Autopilot On A Motorcycle May Sound Weird, But Honda Is Doing It Anyway
This technology monitors a variety of parameters and aims to make riding both easier and saferby Punya Sharma, on
The term “autonomous” is mostly associated with automobiles and rightly so, after all, motorcyclists are folks who want to be in control at all times and have a sense of vulnerability.
But after radar-guided cruise controls, autonomy is the ideal technological progression for motorcycles, and who better to do it than a company that’s already mastered the same with cars: Honda.
Yes, Honda has filed patents for a partially autonomous motorcycle technology capable of intervening automatically to aid the rider from an unseen mishap.
Honda Files Patent For Motorcycle Autopilot
Titled “Drive Assistance Device for a Saddle Riding Type Vehicle”, the patent comprises a motorcycle kitted out with cameras, radars, and LiDAR (Light Detection And Ranging) that can monitor the rider’s surroundings.
Additionally, the handlebar features a built-in servo motor which basically helps keep the handlebar stable when hitting potholes or bumps. It also helps in amplifying the rider’s inputs to help take turns more effectively.
Taking things up a notch are pressure sensors on the seat and the footpegs to monitor how well the rider is gripping the motorcycle and even a camera to monitor the posture. This will also help the bike “predict” the rider’s intentions and prepare for whatever’s coming.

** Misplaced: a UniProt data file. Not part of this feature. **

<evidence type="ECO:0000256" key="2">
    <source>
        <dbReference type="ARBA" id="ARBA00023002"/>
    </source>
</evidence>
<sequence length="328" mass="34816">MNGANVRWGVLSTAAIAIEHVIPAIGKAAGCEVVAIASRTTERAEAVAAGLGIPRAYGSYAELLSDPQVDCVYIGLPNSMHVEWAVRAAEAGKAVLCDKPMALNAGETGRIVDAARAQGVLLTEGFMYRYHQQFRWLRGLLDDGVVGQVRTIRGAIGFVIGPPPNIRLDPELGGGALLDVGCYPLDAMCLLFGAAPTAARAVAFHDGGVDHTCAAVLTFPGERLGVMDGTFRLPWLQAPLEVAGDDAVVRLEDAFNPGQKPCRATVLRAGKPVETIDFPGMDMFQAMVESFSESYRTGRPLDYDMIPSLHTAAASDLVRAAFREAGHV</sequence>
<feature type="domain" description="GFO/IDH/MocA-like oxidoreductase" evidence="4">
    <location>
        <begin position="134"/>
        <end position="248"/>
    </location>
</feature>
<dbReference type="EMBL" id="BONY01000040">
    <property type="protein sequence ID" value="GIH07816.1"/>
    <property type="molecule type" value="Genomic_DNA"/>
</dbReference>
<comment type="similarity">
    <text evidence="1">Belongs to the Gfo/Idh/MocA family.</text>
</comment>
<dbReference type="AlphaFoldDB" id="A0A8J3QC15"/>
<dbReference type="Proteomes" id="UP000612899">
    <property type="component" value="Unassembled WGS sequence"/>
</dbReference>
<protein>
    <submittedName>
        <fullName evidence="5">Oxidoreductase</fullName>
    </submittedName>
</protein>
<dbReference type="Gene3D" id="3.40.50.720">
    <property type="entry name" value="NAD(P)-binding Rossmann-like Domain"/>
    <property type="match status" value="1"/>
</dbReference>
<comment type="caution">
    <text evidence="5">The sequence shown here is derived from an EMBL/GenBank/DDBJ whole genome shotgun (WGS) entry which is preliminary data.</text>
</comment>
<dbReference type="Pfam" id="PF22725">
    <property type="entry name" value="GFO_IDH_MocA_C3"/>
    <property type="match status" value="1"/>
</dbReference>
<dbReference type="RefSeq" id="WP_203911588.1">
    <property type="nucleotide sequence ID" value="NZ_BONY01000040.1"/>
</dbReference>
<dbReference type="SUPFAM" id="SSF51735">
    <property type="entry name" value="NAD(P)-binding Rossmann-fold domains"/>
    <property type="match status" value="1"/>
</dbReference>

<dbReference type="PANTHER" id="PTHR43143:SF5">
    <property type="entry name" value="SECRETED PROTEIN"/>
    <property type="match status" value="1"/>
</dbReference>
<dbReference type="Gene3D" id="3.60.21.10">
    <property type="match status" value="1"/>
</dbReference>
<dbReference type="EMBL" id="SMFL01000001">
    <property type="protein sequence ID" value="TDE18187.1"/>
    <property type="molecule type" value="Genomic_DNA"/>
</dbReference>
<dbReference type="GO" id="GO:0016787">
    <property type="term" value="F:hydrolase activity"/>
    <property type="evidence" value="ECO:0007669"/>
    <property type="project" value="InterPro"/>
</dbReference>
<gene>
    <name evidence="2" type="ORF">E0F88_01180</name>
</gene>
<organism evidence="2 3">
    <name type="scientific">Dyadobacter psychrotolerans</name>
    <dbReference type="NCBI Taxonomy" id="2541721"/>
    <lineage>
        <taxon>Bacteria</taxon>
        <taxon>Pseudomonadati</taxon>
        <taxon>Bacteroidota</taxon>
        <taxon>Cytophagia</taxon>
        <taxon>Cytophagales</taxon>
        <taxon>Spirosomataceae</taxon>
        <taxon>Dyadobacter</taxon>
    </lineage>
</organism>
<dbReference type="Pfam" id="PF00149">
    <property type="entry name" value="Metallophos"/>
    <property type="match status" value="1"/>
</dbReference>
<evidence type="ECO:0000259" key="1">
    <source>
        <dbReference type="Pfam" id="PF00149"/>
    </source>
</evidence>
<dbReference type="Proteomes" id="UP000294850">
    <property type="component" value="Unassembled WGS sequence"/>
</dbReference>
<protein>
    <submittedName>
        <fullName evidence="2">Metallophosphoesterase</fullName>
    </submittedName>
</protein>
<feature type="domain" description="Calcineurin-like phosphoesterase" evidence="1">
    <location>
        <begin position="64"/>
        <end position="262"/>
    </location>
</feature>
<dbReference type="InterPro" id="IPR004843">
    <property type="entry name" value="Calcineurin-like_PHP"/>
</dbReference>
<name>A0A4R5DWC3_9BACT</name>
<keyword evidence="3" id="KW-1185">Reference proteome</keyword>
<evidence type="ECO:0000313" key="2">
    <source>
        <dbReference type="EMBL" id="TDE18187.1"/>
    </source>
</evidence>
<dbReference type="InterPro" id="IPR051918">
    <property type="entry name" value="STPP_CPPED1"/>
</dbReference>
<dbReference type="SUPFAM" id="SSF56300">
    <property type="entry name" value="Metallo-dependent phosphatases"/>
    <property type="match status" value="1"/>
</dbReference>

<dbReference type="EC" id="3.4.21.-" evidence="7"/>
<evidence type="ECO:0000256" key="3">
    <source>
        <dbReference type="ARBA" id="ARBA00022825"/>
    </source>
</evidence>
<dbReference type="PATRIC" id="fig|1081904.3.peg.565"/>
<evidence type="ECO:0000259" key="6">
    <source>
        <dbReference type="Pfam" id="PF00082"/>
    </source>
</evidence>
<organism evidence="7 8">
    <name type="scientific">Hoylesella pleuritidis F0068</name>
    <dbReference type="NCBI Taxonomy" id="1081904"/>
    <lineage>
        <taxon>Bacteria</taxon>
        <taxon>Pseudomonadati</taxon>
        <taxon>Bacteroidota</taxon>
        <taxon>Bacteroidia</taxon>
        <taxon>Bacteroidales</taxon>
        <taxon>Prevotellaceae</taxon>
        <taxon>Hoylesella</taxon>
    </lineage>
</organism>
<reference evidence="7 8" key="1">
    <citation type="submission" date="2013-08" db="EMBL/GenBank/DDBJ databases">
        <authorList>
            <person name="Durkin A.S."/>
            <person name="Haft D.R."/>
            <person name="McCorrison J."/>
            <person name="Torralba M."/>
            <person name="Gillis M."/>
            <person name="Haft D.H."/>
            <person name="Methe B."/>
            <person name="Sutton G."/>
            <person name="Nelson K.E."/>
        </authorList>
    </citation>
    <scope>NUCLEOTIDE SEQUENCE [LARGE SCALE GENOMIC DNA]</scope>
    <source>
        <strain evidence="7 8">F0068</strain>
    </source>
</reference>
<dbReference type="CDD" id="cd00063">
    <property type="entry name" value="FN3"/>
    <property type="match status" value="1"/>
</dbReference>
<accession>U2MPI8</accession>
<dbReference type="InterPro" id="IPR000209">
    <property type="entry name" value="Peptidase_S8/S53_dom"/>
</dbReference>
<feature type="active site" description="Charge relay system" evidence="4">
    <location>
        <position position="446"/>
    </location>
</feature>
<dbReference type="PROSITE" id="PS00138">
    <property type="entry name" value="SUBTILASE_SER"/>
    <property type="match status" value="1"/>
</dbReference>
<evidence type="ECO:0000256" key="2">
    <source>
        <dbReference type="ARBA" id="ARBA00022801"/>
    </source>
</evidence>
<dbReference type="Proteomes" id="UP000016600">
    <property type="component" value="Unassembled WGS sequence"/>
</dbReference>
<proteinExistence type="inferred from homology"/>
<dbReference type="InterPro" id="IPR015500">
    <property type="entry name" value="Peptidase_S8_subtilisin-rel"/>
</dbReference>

With all this, there are also the now-usual seeming bits i.e. radar-guided cruise control and lane-keep assist. Honda had patented these in the past for the GoldWing and Africa Twin, but we’re yet to see these technologies make it to market.
According to the latest patents, the motorcycle will use the GPS and radar to turn automatically, taking a wide-sweeping line to “straighten” the corner as much as possible. Plus, the steering motor and radar together will also help move the bike from directly behind the vehicle in front under hard braking, mainly to increase stopping distance.
Most of this tech is already present on high-end Honda cars, which makes life easier for the Japanese giant. However, motorcycles are much more vulnerable and have a wider variety of factors, so it can’t really be a slap-on job.
Thanks to this, Honda will take its own sweet time to iron out and test its motorcycle autopilot system before rolling it out. Not to mention, it first needs to introduce the radar-guided system to the market and take note of customer feedback, before progressing to more complex tech like autonomous riding.
Image Credits: Cycle World